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Rubio Demands Action for Camp Lejeune Victims
Approximately one million veterans and civilians were exposed to contaminated drinking water at Camp Lejeune, North Carolina. In an effort to assist those individuals affected, Congress passed the Camp Lejeune Justice Act of 2022. However, before those who were impacted can file a lawsuit in North Carolina, they must file a claim with the U.S. Navy Judge Advocate General. Unfortunately, the Navy has yet to take action on a single claim. According to the U.S. Department of Defense’s online self-registry, Floridians account for the second most impacted population by the water contamination at Camp Lejeune.
U.S. Senator Marco Rubio (R-FL) sent a letter to Secretary of the Navy, Carlos Del Toro, regarding the nearly 60,000 Camp Lejeune claims filed by veterans, their families, and civilian personnel that the Navy has failed to review.
“It is unacceptable that those impacted by the contaminated water are stuck in a bureaucratic waiting game.
“These delays in claims processing is adding even more insult to injury for veterans, their dependents, and others who are suffering due to the Navy’s lack of movement to expeditiously process claims. Those who have served this nation deserve better.”
The full text of the letter is below.
Dear Secretary Del Toro:
I write out of concern over the U.S. Navy Judge Advocate General’s (JAG) apparent inaction in processing nearly 60,000 claims filed by veterans, their families, and civilian personnel who were exposed to contaminated drinking water at Camp Lejeune, North Carolina between 1953 and 1987. The U.S. Department of Veterans Affairs estimates that approximately 1 million people were potentially affected between 1953 and 1987. It is unacceptable that those impacted by the contaminated water are stuck in a bureaucratic waiting game.
As you are aware, the Camp Lejeune Justice Act of 2022 was included in the Sergeant First Class (SFC) Heath Robinson Honoring our Promise to Address Comprehensive Toxics (PACT) Act (P.L. 117-168), which was signed into law on August 10, 2022. This law allows those impacted by the Camp Lejeune water contamination, and who suffer from various health conditions, standing against the government. However, before an individual can bring suit in the Eastern District of North Carolina, they must first file a claim with the Navy JAG. Only when the Navy denies the claim, or fails to act within six months, can the case proceed. Of those 60,000 claims, I am not aware of the Navy acting on any of them. Worse yet, the backlog caused by the JAG’s lethargy has a chilling effect and may result in veterans missing the deadline to file claims.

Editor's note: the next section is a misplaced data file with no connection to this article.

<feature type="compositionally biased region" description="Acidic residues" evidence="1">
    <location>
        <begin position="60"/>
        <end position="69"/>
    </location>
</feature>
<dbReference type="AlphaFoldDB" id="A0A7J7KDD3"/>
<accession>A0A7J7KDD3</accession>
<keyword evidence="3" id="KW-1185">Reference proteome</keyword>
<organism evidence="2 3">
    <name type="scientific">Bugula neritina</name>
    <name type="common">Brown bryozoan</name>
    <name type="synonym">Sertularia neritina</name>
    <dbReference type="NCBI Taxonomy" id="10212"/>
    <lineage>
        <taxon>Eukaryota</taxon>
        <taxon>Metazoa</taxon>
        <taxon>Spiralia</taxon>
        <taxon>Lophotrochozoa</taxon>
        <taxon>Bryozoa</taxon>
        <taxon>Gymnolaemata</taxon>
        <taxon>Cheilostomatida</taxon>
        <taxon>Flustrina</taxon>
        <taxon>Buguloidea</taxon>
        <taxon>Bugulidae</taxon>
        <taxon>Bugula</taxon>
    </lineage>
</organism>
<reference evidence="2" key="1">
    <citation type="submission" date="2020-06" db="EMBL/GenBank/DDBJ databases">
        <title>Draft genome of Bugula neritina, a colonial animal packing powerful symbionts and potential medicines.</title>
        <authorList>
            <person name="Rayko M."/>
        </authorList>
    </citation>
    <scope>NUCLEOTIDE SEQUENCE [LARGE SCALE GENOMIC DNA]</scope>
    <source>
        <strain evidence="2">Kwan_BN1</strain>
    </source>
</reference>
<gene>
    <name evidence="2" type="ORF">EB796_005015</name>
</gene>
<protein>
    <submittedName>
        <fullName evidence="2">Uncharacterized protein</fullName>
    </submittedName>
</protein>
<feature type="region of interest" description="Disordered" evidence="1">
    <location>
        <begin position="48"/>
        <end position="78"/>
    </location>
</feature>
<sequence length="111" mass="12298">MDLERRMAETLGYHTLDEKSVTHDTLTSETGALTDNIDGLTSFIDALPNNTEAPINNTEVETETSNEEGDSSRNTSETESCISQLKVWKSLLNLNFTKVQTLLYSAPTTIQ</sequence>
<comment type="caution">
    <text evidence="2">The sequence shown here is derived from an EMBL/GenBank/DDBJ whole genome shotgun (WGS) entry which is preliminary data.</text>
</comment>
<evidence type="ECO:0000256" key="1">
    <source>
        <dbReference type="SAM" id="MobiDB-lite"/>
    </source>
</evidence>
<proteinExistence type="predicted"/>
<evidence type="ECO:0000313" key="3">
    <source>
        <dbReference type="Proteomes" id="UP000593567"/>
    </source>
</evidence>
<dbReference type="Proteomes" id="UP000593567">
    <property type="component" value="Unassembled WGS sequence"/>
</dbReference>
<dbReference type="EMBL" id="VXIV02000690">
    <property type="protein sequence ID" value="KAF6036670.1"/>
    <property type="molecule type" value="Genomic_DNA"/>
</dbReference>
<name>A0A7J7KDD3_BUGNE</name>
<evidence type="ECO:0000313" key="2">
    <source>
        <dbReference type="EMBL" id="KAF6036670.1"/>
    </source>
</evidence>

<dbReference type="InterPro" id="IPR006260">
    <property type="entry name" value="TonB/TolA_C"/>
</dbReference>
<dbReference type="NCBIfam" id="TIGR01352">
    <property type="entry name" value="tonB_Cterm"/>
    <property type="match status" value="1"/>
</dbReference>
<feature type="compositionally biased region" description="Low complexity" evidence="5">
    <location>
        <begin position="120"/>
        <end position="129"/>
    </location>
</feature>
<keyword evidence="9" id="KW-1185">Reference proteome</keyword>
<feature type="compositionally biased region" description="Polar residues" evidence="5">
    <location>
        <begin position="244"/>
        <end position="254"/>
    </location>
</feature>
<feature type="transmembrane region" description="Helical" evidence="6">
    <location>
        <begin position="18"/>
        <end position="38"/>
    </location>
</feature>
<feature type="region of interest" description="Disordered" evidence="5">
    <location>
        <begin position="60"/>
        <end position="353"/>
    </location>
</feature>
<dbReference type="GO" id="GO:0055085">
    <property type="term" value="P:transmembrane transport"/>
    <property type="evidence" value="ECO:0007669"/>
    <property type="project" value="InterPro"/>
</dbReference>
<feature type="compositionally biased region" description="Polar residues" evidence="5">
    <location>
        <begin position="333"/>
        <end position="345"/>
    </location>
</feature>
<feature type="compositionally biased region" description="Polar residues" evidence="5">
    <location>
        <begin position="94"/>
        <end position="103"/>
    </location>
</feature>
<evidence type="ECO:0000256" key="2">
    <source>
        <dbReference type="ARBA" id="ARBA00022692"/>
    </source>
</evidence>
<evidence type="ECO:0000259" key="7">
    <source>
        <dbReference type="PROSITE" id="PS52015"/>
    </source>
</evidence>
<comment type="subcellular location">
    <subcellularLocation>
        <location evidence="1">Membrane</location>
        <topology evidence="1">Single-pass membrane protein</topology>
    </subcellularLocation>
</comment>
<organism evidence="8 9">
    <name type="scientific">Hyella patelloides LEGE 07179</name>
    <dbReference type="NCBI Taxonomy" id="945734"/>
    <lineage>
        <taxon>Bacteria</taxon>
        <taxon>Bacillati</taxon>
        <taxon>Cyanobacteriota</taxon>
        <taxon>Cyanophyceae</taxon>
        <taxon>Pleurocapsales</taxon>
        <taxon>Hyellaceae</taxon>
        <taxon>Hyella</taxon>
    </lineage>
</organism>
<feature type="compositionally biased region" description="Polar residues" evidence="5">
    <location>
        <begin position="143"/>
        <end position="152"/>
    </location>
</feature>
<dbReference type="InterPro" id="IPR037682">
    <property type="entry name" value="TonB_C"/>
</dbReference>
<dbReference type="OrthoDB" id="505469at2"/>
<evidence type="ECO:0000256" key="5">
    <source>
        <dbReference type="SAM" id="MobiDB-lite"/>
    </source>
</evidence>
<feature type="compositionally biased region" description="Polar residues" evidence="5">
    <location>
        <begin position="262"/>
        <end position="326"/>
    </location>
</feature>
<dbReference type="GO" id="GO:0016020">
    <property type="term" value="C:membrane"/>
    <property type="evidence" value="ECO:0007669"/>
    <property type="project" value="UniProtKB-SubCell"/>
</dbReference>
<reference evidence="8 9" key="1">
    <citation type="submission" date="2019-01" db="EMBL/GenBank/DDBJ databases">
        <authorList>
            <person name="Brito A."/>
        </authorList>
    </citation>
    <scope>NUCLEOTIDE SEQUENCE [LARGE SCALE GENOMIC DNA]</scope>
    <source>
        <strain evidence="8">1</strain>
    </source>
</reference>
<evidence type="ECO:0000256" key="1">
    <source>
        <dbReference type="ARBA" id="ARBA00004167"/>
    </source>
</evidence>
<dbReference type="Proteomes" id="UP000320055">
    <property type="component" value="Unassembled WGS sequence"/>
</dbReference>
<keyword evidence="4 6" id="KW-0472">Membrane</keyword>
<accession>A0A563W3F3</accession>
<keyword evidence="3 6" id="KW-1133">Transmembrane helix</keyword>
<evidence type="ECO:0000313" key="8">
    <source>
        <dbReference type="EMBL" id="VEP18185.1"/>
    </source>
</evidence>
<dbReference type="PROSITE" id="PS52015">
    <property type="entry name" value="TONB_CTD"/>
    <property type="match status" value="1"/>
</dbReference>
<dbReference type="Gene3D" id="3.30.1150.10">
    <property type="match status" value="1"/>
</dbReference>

According to the U.S. Department of Defense’s online self-registry, with nearly 25,000 claimants, Florida is home to the second most amount of self-registered Americans impacted by the water contamination at Camp Lejeune. As you are aware, many of these veterans suffer from severe health issues linked to their exposure to the contaminated water at Camp Lejeune. For example, a recent study found that the risk of Parkinson’s disease is 70 percent higher for service members who were assigned to Camp Lejeune during the contamination period.
When Congress passed the PACT Act, I recognized the importance of this law in cutting the red tape that veterans, and their families, face when seeking their earned and deserved benefits. These delays in claims processing is adding even more insult to injury for veterans, their dependents, and others who are suffering due to the Navy’s lack of movement to expeditiously process claims. Those who have served this nation deserve better.
Given the above information, I request the following information:
- What factors have contributed to the delay of any decisions on CLJA claims?
- What is the cause of delay in launching the online portal to better manage the claims?
- How will those impacted receive payments they are owed?
- How many Navy employees are currently tasked to work on these claims?
- Does the Navy plan to hire additional people to assist with the claims processing?
- Does the Navy plan to expedite claims processing for those who are facing financial hardships or medically time sensitive situations?
- Does the Navy assess a gap in authorities to expeditiously process the claims?
- What timeline does the Navy envision is realistic to review the 60,000 claims?
Thank you for your attention to this important matter.